In addition to the 1L Mentor Program, WLSA will be having frequent brown bag lunches this semester and throughout the year to encourage discussions and dialogue on gender- related issues and to provide a forum for discussions about law school in general. WLSA’s first general body meeting for those interested in joining (women and men are welcome!) will be on Monday September 8th at 12:30pm in Chase 110.

Litigation Night

As a UConn Law student, mock trial and moot court are excellent ways to gain experience with different areas of litigation and practice your litigation skills. The UConn Mock Trial Society organizes a voluntary mock trial com- petition each fall on campus, which lets students try their hand at direct and cross examination of witnesses and making opening or closing statements. Likewise, the Connecticut Moot Court Board will be offering a competition open to 1Ls (day division only) in the spring, which provides you with the opportunity to practice the appellate oral argument skills that you will learn during the required Moot Court course in January (evening division students will take this course in June).

In order to get a sneak peek of what it may be like to participate in Mock Trial or Moot Court competitions (as well as your Moot Court course in January), come to Litigation Night on October 1st, an annual event at UConn that is jointly produced by the Moot Court Board and Mock Trial Society. Litigation Night not only provides students with a delicious dinner, but also with a great preview of UConn’s extracurricular litigation opportunities through student demonstrations of trial advocacy and appellate oral argument that are presided over by state and federal judges.

If you have any interest in mock trial, moot court, or litigation in general, it is highly encouraged that you attend Litigation Night. Nothing will prepare you more to participate in the fall mock trial competition and to be a standout student in Moot Court in January. Additionally, although 1Ls are not able to compete in the fall moot court competition, all students are encouraged to attend the final oral arguments of the Hastie Moot Court competition on November 12th at 6pm. Additional information about mock trial and moot court competitions will be sent to you via email throughout the semester, so stay tuned! If you have any questions about Litigation Night, please feel free to contact Joe Gasser at joseph.gasser@ uconn.edu.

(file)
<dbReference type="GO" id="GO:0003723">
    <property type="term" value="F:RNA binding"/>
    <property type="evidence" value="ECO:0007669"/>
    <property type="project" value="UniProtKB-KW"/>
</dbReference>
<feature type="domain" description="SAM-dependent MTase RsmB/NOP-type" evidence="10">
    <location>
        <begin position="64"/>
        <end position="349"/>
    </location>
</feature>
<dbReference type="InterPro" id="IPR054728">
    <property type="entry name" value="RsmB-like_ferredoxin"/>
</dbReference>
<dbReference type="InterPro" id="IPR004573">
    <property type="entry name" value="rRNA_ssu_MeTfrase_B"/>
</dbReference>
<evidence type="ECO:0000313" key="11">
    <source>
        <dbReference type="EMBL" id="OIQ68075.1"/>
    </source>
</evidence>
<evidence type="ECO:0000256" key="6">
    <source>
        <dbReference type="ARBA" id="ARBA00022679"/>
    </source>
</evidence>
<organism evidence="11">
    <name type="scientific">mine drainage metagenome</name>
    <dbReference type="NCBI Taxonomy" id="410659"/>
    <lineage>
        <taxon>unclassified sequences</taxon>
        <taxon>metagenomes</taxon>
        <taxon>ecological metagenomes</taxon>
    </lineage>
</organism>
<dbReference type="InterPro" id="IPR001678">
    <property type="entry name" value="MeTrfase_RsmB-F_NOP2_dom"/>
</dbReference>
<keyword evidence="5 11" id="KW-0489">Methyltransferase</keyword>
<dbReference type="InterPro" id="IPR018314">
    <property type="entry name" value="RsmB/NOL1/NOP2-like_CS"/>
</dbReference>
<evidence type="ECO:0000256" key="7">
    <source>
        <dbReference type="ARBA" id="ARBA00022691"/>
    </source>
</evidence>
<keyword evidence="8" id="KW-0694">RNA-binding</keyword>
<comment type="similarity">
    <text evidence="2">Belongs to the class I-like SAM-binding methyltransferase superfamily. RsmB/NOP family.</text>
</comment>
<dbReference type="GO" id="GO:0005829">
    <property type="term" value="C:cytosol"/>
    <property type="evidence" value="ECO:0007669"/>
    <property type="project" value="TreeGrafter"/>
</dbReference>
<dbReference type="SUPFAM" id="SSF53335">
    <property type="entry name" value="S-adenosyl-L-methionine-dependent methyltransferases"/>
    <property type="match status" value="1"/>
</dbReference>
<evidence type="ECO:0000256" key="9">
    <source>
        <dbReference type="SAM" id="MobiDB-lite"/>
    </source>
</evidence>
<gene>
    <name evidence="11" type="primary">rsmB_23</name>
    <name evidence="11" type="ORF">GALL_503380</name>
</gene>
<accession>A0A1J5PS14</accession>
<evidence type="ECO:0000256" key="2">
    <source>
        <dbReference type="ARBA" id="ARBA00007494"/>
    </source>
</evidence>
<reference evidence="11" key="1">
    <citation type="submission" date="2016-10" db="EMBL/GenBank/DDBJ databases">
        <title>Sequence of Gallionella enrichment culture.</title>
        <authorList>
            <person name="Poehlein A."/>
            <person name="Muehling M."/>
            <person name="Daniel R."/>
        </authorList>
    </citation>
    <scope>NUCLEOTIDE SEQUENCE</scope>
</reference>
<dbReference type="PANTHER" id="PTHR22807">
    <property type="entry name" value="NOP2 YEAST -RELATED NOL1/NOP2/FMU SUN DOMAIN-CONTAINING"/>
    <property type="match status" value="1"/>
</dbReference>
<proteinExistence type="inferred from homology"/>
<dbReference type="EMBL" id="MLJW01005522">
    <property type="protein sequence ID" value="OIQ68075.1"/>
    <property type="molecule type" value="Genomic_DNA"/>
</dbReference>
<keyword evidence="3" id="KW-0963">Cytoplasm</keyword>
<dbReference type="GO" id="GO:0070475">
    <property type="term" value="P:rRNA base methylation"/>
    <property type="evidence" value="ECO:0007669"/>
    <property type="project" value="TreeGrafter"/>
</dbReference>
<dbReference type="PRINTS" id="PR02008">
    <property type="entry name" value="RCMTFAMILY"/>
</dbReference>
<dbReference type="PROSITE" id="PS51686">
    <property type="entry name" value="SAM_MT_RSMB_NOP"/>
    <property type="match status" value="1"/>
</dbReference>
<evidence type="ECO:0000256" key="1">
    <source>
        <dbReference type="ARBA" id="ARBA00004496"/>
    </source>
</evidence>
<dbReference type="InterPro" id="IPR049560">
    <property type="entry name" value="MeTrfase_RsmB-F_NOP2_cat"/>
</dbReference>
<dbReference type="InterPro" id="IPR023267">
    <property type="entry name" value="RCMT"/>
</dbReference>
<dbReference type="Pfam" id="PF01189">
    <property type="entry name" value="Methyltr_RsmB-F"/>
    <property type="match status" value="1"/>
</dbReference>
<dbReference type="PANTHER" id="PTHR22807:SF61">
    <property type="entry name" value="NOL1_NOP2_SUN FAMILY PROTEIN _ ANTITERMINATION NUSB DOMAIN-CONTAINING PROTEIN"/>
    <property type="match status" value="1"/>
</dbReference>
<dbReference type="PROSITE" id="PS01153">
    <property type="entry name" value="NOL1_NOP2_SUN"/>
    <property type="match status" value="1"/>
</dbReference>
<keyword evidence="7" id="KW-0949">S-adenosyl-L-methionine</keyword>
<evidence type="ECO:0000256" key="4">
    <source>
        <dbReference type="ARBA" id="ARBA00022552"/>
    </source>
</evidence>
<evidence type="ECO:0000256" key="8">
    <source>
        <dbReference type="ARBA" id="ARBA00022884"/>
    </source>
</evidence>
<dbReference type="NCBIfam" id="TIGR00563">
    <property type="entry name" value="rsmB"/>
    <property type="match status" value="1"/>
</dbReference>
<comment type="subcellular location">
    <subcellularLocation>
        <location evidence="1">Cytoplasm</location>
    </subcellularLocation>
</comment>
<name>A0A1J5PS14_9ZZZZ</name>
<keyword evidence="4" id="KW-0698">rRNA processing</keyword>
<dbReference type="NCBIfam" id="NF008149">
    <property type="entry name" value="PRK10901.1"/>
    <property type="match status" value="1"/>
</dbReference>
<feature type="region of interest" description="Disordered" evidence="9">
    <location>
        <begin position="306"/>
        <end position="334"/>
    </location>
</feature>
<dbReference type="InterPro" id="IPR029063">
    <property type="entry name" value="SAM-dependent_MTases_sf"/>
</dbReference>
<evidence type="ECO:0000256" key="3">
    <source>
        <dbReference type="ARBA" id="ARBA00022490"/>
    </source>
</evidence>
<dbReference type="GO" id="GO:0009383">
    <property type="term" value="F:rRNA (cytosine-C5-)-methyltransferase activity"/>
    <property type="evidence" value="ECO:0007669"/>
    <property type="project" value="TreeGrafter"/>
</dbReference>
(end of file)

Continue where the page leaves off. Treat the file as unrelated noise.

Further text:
Public Interest Law Group Auction

The Public Interest Law Group (PILG) auction, one of UConn Law’s biggest annual events, will take place this year on Friday, November 7th in the Starr Reading Room in Starr Hall. The PILG auction is an annual event at the law school with the ultimate purpose to raise money to fund stipends for students who secure unpaid public interest internships during the summer. Students, faculty, and staff from campus and individuals from the outside community participate in the auction, donating items or services and bidding on both silent and live auction items. Last year, auction items ranged all the way from axe-throwing lessons, to gift cards and products from local businesses, to full vacation packages including discounts to Disney World, hotels, and mini golf. Other basic items included high-tech gizmos, boxes of tea, discounted BAR preparation courses, and a variety of study supplements and guides. All of these items are open for bid to any interested individual. PILG also hopes to continue the tradition of auctioning off prime donations from some of UConn’s beloved professors, who in years past have donated their time for dinner with students or even a fun day of ice-skating.

Although only upperclassmen may participate in running the auction, any student on campus can get involved through soliciting donations. Interested students will be provided with a list of businesses or individuals, who have donated in past years, to contact to initiate the donations. Students inclined towards public interest work should seriously consider getting involved by soliciting donations, since preferences for summer stipends are given to those who volunteer their time for the auction. If you have any questions about the auction or the Public Interest Law Group in general, please feel free to contact the PILG Auction Chairs any time at PILGauction@gmail.com.

 

Welcome from the Student Bar Association